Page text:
November 18, 2008
Economist Finds Flaws in 14-Year Data Exclusivity
AEI Fellow Alex Brill Concludes Data Exclusivity Period Half of What Biotech Industry Demands is Sufficient
Washington, D.C. – A white paper released today by Alex Brill, a former House Ways and Means Committee chief economist and senior advisor and currently a research fellow at the American Enterprise Institute, found that a sufficient data exclusivity period to grant brand biologics manufacturers before biogenerics can come to market is seven years, rather than the 14 years currently supported by the Biotechnology Industry Organization (BIO).
Brill reached this conclusion by extending and updating an economic model developed by Duke University economist Henry Grabowski and widely touted by BIO for its longer exclusivity recommendation.
“Patent protections and a period of data exclusivity are important to encourage research and development in new drugs and Professor Grabowski has established a useful framework to determine a ‘break-even’ point for a portfolio of investments in the biologic drug industry. However, the results are affected considerably when tested with more plausible assumptions,” Brill said. “Furthermore, Professor Grabowski’s model only estimates a “break-even” point and does not estimate an optimal data exclusivity period because it does not take into consideration financial rewards patent holders can expect well after the expiration of monopoly protection.”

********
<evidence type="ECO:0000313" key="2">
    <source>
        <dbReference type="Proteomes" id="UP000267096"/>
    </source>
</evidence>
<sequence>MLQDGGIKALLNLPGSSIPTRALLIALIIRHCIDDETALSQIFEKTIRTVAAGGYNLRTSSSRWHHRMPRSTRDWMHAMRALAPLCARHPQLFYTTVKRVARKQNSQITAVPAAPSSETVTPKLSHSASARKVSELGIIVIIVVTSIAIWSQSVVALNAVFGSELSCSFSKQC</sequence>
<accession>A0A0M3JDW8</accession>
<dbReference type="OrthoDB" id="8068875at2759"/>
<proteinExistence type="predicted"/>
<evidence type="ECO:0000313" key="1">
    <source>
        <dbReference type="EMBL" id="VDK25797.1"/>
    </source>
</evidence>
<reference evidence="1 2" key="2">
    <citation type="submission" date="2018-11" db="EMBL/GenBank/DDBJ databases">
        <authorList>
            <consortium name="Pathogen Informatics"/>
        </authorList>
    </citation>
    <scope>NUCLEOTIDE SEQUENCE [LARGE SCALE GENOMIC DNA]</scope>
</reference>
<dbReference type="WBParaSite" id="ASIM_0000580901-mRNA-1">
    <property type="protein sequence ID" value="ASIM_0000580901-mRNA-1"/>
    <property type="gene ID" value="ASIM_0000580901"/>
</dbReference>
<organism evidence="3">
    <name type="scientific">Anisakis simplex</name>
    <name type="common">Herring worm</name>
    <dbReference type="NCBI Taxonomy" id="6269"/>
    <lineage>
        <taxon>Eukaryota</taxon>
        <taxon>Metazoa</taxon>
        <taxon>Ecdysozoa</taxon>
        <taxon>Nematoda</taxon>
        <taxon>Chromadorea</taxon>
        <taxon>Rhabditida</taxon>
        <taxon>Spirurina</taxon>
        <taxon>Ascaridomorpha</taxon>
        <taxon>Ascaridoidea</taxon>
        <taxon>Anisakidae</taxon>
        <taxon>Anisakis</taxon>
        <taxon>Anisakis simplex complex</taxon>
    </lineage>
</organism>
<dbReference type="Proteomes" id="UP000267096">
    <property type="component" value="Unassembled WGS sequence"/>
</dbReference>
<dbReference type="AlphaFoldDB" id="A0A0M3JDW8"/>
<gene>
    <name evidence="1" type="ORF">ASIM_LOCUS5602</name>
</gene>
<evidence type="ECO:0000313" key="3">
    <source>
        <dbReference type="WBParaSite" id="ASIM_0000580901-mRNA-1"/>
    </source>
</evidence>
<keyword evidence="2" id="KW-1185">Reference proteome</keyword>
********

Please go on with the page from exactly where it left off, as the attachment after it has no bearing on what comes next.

By slightly changing two key data variables in the Grabowski model – the cost of capital and the contribution margin – to reflect more plausible assumptions, Brill found the ‘break-even’ number to be near nine years, rather than the 12.9 – 16.2 years suggested by Professor Grabowski. Then, by imposing the likely effects of competition on price and market share as assumed by the non-partisan Congressional Budget Office (CBO), Brill determines that seven years of data exclusivity would be sufficient to reward patent holders while encouraging market competition that spurs innovation.
Brill’s analysis, commissioned by Teva Pharmaceuticals USA, was released as a newly elected Congress and Administration are poised to create a pathway for the approval of biogenerics that is expected to generate significant cost savings for the American health care system.
“Alex Brill’s findings inject a new and much-needed perspective on the debate around data exclusivity and biogenerics,” said William Marth, President and CEO of Teva North America. “This work underscores the importance of finding the balance needed to appropriately reward biologics innovators while maximizing health care cost savings.”
Neither Brill’s paper nor Professor Grabowski’s work includes considerations of important other factors that may further incentivize biologics innovation. Some examples of this include legal patent protection arguments and the practice of “evergreening” – the ability of patent holders to produce second-generation innovations based on the original product.
Brill’s full report is available on Teva’s government affairs website at www.tevadc.com. Journalists may contact him by calling 202-879-5828 or emailing email@example.com.
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